Ericsson Extends Its Wireless Enterprise Strategy with Vonage Acquisition


Ericsson Extends Its Wireless Enterprise Strategy with Vonage Acquisition

By Erik Linask

It’s turning into a busy pre-holiday rush in the UCaaS space.  Following BCM One’s acquisition of CoreDial last week, Swedish telecom vendor Ericsson has just acquired Vonage for a hefty $6.2 billion price tag.

There’s a big difference between the two deals.  While the former is a logical extension of a clearly defined acquisition strategy in the space, the latter is the first foray into the communications services space for what has traditionally been a service provider business.  But, when considering Ericsson’s acquisition of Cradlepoint about a year ago, its vision for the wireless enterprise as the model of the future, and its existing role in the 5G ecosystem, this deal makes a lot more sense, especially in the context of a converged mobile, cloud, and communications world.  The move is the next step in Ericsson’s wireless enterprise strategy – a market expected to reach $700 billion by 2030.

“The core of our strategy is to build leading mobile networks through technology leadership.  This provides the foundation to build an enterprise business,” says Börje Ekholm, President and CEO of Ericsson.  “The acquisition of Vonage is the next step in delivering on that strategic priority.  Imagine putting the power and capabilities of 5G, the biggest global innovation platform, at the fingertips of developers.  Then back it with Vonage’s advanced capabilities, in a world of 8 billion connected devices.  Today we are making that possible.”

Communications is the core of any business – the past two years have shown how critical cloud communications is to business success.  The deal brings more than 120,000 business customers to Ericsson, along with access to more than a million developers, who are already embedding various communications tools into their applications and products.  That existing customer base will now also have access to an entire world of wireless.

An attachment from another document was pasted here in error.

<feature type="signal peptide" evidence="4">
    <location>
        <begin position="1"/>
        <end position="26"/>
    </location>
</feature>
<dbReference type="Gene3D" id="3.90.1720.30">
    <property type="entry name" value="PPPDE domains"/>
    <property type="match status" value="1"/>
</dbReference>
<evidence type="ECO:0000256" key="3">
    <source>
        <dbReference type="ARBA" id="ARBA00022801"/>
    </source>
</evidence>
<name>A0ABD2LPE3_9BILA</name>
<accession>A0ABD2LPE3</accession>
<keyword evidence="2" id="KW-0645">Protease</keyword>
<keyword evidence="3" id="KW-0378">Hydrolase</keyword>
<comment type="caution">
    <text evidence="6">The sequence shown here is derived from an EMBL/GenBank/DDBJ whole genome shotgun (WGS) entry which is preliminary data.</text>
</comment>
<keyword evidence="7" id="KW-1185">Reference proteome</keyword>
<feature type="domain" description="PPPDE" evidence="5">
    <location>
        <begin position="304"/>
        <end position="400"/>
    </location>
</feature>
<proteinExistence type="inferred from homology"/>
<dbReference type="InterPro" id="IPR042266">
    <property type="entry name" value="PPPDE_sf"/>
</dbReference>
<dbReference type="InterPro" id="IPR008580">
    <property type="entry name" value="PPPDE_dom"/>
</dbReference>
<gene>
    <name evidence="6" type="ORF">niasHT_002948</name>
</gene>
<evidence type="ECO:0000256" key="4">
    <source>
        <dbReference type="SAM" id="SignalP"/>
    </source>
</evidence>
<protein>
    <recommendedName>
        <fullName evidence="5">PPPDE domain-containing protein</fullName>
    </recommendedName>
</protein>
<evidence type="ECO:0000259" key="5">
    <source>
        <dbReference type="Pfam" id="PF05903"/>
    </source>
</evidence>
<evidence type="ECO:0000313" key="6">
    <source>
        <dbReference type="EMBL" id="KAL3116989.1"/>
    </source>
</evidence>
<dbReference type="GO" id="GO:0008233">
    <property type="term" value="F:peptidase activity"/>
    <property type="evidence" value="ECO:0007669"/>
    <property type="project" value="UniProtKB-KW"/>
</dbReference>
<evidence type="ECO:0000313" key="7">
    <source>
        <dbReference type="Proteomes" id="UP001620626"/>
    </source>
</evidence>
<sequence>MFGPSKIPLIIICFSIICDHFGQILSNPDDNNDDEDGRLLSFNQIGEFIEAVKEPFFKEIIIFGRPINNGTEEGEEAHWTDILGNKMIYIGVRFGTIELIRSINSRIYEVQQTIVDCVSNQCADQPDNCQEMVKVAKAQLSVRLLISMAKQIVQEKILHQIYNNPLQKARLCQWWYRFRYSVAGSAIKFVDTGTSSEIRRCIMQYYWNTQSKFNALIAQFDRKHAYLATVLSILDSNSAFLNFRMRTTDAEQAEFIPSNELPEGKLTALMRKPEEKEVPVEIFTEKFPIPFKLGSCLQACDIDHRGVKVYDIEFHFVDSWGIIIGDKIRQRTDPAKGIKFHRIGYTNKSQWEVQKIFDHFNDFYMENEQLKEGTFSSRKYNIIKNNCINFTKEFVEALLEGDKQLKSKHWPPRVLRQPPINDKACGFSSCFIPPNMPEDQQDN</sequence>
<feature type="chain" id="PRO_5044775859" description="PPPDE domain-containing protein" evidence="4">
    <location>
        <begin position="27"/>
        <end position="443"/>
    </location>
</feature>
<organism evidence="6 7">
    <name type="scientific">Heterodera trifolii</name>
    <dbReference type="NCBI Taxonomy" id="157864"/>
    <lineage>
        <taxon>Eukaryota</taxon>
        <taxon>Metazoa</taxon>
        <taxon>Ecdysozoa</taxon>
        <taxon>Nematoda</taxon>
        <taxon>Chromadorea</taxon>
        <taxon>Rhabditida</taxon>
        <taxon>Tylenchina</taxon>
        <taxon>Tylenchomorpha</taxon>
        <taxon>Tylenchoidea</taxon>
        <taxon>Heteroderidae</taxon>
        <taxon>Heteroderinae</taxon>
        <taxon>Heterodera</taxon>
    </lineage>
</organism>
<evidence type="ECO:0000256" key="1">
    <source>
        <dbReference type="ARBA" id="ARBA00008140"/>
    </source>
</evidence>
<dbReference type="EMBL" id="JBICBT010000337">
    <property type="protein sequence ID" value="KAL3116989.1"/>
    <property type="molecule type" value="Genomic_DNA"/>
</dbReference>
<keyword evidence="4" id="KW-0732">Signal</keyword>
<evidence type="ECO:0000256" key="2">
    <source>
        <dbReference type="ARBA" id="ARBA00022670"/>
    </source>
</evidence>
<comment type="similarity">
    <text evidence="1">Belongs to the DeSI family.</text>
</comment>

Vonage’s platform will also provide a platform for Ericsson’s service provider customers to deliver greater value to their business clients under a white-label model and other cross-selling opportunities, leveraging Vonage’s communications APIs and existing vertical presence.  The CPaaS market is expected to grow to $22 billion by 2025.  That growth, combined with Vonage’s APIs and Ericsson’s 26,000 developers, will provide a solid foundation for capitalizing on existing and new use cases leveraging a combination or mobile and communications technologies.  Many think the 5G market has not moved as quickly as it could – and should – have.  This move can help Ericsson drive momentum in the 5G space, as well.

If there was any doubt, the past two years have made it clear that digital transformation and a mobile- and cloud-driven strategy is the future of business.  The healthcare and education industries could not have survived the past two years without modern technologies, the gaming market has been on a constant upward trajectory, and the autonomous vehicle space continues to evolve.

This is just the beginning, and new use cases and models will continue to emerge.  Ericsson intends to be in the middle of that evolution, offering operators, developers, and businesses a global platform for open network innovation built on Ericsson and Vonage solutions.

This is a huge deal – not only because of the purchase price, but because it takes the meaning of convergence to a new level.  It creates a unique ecosystem that includes cloud communications and wireless technologies, developers, and both enterprise and service provider customers. 

Vonage will become a wholly owned subsidiary of Ericsson, with Vonage’s employees remaining with the company and Vonage CEO Rory Read joining the Ericsson executive team, reporting to Ericsson CEO Börje Ekholm. 

Edited by Erik Linask

Group Editorial Director

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